PICK A NUMBER — PICK **ANY** NUMBER
Posted by Henry Bauer on 2008/02/07
Statistics may seem to be plain information, but often they are issued in order to send messages. So the choice of numbers is naturally determined by what the desired message is.
Want to show that the HIV/AIDS epidemic is even worse than we thought?
“AIDS advocacy groups say the new figures [to be released by the Centers for Disease Control and Prevention] will put the number of Americans infected with the AIDS virus each year close to 50 percent higher than previous estimates, at 55,000 instead of 40,000”
[WASHINGTON (Reuters) “Under 1 percent of U.S. adults have HIV: report”, by Maggie Fox; 29 January 2008]
Want to show that the epidemic is not as bad as we thought?
“The CDC has estimated in the past that more than 1 million Americans in total are infected with the human immunodeficiency virus that causes AIDS.”
“In 1999 to 2006, the prevalence of HIV infection among adults aged 18-49 years in the civilian noninstitutionalized household population of the United States was 0.47 percent . . . . [which means] anywhere between 447,000 people and 841,000 people, with 618,000 the middle number. . . . . [according to] the National Center for Health Statistics . . . . The agency’s snapshot of HIV infection in the United States shows the rate continues to be stable. . . . The report covers adults aged 18 to 49 and only people living in households — not prisoners, the homeless or patients in institutions” [emphases added]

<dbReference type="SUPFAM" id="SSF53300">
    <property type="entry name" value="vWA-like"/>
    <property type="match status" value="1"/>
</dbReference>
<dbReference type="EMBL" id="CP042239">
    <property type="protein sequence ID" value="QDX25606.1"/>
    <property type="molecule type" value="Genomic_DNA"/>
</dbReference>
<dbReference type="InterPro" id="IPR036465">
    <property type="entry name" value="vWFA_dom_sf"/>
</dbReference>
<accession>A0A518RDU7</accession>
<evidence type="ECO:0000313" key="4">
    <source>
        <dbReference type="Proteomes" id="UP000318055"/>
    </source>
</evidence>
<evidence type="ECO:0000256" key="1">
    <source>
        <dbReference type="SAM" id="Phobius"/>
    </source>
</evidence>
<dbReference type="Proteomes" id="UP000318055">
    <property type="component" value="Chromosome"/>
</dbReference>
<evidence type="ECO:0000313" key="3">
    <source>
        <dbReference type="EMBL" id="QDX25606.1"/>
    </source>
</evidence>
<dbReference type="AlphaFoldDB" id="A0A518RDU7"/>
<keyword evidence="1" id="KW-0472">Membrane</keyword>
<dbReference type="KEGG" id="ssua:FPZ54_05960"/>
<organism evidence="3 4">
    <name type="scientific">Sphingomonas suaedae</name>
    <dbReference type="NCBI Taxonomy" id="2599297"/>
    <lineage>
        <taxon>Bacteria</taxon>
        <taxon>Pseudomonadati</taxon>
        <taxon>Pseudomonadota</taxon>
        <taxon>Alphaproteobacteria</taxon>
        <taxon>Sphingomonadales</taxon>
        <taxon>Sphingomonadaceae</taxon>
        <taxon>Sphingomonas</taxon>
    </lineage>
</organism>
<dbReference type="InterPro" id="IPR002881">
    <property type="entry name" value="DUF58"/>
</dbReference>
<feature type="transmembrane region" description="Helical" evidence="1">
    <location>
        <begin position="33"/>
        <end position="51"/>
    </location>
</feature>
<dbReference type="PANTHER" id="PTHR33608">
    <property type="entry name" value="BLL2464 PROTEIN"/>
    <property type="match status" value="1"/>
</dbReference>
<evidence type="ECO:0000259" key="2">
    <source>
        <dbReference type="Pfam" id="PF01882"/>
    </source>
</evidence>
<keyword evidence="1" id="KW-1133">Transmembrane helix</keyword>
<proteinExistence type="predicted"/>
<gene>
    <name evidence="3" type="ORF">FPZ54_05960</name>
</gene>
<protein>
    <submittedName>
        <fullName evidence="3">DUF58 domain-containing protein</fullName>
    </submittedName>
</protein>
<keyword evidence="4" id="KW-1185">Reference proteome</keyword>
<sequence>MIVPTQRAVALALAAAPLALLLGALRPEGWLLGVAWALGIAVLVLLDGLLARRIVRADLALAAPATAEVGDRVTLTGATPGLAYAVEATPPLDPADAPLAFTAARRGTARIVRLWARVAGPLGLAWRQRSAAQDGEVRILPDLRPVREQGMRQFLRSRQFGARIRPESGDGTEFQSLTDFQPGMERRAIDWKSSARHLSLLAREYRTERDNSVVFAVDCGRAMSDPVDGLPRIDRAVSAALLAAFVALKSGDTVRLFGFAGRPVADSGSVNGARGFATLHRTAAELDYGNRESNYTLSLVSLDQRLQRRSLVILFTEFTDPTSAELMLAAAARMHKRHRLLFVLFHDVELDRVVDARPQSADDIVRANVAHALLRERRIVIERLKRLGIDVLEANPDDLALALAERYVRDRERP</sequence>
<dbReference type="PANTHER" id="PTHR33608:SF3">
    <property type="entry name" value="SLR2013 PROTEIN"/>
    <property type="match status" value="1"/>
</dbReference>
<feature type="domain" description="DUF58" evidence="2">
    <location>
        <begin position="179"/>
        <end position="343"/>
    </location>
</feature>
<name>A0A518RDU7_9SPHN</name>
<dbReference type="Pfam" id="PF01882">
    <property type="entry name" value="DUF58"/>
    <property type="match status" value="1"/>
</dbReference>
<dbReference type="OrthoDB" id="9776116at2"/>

Want to show that there’s still ample cause for concern, even though the HIV/AIDS epidemic is not as bad as we thought?
Even if overall the numbers are stable—“We can say the prevalence is basically stable in this U.S., household-based population”—, it’s always possible to pick out sectors where there are grounds for grave concern:
“We do see the disparities by race/ethnicity . . . confirms other surveys that show black men are far more likely than other Americans to be infected. . . . Black men aged 40 to 49 had the highest rate of infection, at close to 4 percent” [emphasis added].
Also, “2% of non-Hispanic blacks were HIV-positive, compared with 0.23% of whites and 0.3% of Mexican-Americans” (Kaiser Health Disparities Report: A Weekly Look At Race, Ethnicity And Health, 31 January 2008).
Want to show that we must leave these important matters to the experts, because lay people can’t handle such complicated calculations?
Just try to put all the official numbers about HIV/AIDS together. The result will be great respect for the experts’ ability to remain unruffled in the face of blatant contradictions. For instance, the number of new infections is worse than we thought, more like 55,000 annually. Therefore the total number living with HIV/AIDS should have been rising at 55,000 per year. Yet we‘ve just had official assurance that the rate of HIV among Americans has been stable for something like a decade. What’s been happening to those 55,000 new cases annually?
A natural thought is that there have been 55,000 deaths from HIV disease per year. But if you look at the official statistics, you get the following (for 2004, from National Vital Statistics Report, 56 #5, 20 November 2007):